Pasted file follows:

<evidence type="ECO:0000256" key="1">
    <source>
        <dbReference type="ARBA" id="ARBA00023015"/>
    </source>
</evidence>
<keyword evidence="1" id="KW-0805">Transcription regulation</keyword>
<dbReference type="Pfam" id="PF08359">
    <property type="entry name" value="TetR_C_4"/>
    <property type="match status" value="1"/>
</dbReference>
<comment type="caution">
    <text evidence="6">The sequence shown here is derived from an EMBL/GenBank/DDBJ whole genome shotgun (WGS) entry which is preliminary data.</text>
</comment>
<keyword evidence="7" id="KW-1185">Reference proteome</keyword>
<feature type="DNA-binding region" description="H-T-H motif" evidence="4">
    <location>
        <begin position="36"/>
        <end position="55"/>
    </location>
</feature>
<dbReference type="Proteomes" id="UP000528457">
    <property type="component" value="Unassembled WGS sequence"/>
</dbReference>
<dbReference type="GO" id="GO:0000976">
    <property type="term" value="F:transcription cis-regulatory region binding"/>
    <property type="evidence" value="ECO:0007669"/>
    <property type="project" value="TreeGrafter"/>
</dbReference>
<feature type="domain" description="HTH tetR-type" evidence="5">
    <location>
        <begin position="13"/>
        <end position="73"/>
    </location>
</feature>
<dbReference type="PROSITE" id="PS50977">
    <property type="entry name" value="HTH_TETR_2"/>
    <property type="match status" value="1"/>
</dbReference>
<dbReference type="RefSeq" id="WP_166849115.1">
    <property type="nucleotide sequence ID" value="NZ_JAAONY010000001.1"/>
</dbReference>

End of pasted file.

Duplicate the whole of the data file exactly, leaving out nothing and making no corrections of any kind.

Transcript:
<evidence type="ECO:0000256" key="1">
    <source>
        <dbReference type="ARBA" id="ARBA00023015"/>
    </source>
</evidence>
<keyword evidence="1" id="KW-0805">Transcription regulation</keyword>
<dbReference type="Pfam" id="PF08359">
    <property type="entry name" value="TetR_C_4"/>
    <property type="match status" value="1"/>
</dbReference>
<comment type="caution">
    <text evidence="6">The sequence shown here is derived from an EMBL/GenBank/DDBJ whole genome shotgun (WGS) entry which is preliminary data.</text>
</comment>
<keyword evidence="7" id="KW-1185">Reference proteome</keyword>
<feature type="DNA-binding region" description="H-T-H motif" evidence="4">
    <location>
        <begin position="36"/>
        <end position="55"/>
    </location>
</feature>
<dbReference type="Proteomes" id="UP000528457">
    <property type="component" value="Unassembled WGS sequence"/>
</dbReference>
<dbReference type="GO" id="GO:0000976">
    <property type="term" value="F:transcription cis-regulatory region binding"/>
    <property type="evidence" value="ECO:0007669"/>
    <property type="project" value="TreeGrafter"/>
</dbReference>
<feature type="domain" description="HTH tetR-type" evidence="5">
    <location>
        <begin position="13"/>
        <end position="73"/>
    </location>
</feature>
<dbReference type="PROSITE" id="PS50977">
    <property type="entry name" value="HTH_TETR_2"/>
    <property type="match status" value="1"/>
</dbReference>
<dbReference type="RefSeq" id="WP_166849115.1">
    <property type="nucleotide sequence ID" value="NZ_JAAONY010000001.1"/>
</dbReference>